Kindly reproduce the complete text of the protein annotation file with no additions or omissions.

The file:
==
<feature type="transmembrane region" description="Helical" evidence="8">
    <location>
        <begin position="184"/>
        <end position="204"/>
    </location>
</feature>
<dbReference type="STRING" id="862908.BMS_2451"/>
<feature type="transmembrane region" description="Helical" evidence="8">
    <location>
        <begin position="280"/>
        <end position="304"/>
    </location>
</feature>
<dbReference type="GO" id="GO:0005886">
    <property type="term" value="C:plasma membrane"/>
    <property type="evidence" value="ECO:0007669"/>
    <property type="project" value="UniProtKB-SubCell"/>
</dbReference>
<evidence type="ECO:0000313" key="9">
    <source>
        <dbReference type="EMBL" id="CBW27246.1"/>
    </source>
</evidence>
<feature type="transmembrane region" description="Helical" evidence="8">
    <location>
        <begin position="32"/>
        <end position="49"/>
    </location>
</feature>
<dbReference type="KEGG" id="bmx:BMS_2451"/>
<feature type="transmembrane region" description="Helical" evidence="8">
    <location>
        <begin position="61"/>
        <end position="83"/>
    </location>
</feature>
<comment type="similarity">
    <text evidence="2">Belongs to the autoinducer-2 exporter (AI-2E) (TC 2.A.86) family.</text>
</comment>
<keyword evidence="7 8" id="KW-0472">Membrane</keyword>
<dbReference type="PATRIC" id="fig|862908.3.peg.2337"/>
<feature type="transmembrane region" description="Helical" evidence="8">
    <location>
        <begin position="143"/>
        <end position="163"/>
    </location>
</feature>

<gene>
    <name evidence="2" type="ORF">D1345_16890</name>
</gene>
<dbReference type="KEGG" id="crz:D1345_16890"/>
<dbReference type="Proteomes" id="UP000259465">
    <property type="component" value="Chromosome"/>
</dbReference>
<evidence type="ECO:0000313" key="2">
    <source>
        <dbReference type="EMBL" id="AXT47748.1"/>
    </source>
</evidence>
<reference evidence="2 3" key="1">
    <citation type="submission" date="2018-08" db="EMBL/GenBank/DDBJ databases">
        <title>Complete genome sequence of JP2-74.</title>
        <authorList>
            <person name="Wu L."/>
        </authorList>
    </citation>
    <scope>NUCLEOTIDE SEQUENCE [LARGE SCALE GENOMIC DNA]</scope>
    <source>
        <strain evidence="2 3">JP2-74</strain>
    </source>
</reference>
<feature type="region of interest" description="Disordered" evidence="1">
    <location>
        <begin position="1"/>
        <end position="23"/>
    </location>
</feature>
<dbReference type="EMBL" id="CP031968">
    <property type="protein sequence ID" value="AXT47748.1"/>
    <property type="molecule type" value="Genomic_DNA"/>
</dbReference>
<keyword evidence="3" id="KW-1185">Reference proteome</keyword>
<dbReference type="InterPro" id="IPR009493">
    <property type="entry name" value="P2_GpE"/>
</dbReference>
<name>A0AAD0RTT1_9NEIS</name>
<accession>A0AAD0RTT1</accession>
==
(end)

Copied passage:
<feature type="transmembrane region" description="Helical" evidence="8">
    <location>
        <begin position="184"/>
        <end position="204"/>
    </location>
</feature>
<dbReference type="STRING" id="862908.BMS_2451"/>
<feature type="transmembrane region" description="Helical" evidence="8">
    <location>
        <begin position="280"/>
        <end position="304"/>
    </location>
</feature>
<dbReference type="GO" id="GO:0005886">
    <property type="term" value="C:plasma membrane"/>
    <property type="evidence" value="ECO:0007669"/>
    <property type="project" value="UniProtKB-SubCell"/>
</dbReference>
<evidence type="ECO:0000313" key="9">
    <source>
        <dbReference type="EMBL" id="CBW27246.1"/>
    </source>
</evidence>
<feature type="transmembrane region" description="Helical" evidence="8">
    <location>
        <begin position="32"/>
        <end position="49"/>
    </location>
</feature>
<dbReference type="KEGG" id="bmx:BMS_2451"/>
<feature type="transmembrane region" description="Helical" evidence="8">
    <location>
        <begin position="61"/>
        <end position="83"/>
    </location>
</feature>
<comment type="similarity">
    <text evidence="2">Belongs to the autoinducer-2 exporter (AI-2E) (TC 2.A.86) family.</text>
</comment>
<keyword evidence="7 8" id="KW-0472">Membrane</keyword>
<dbReference type="PATRIC" id="fig|862908.3.peg.2337"/>
<feature type="transmembrane region" description="Helical" evidence="8">
    <location>
        <begin position="143"/>
        <end position="163"/>
    </location>
</feature>

<gene>
    <name evidence="2" type="ORF">D1345_16890</name>
</gene>
<dbReference type="KEGG" id="crz:D1345_16890"/>
<dbReference type="Proteomes" id="UP000259465">
    <property type="component" value="Chromosome"/>
</dbReference>
<evidence type="ECO:0000313" key="2">
    <source>
        <dbReference type="EMBL" id="AXT47748.1"/>
    </source>
</evidence>
<reference evidence="2 3" key="1">
    <citation type="submission" date="2018-08" db="EMBL/GenBank/DDBJ databases">
        <title>Complete genome sequence of JP2-74.</title>
        <authorList>
            <person name="Wu L."/>
        </authorList>
    </citation>
    <scope>NUCLEOTIDE SEQUENCE [LARGE SCALE GENOMIC DNA]</scope>
    <source>
        <strain evidence="2 3">JP2-74</strain>
    </source>
</reference>
<feature type="region of interest" description="Disordered" evidence="1">
    <location>
        <begin position="1"/>
        <end position="23"/>
    </location>
</feature>
<dbReference type="EMBL" id="CP031968">
    <property type="protein sequence ID" value="AXT47748.1"/>
    <property type="molecule type" value="Genomic_DNA"/>
</dbReference>
<keyword evidence="3" id="KW-1185">Reference proteome</keyword>
<dbReference type="InterPro" id="IPR009493">
    <property type="entry name" value="P2_GpE"/>
</dbReference>
<name>A0AAD0RTT1_9NEIS</name>
<accession>A0AAD0RTT1</accession>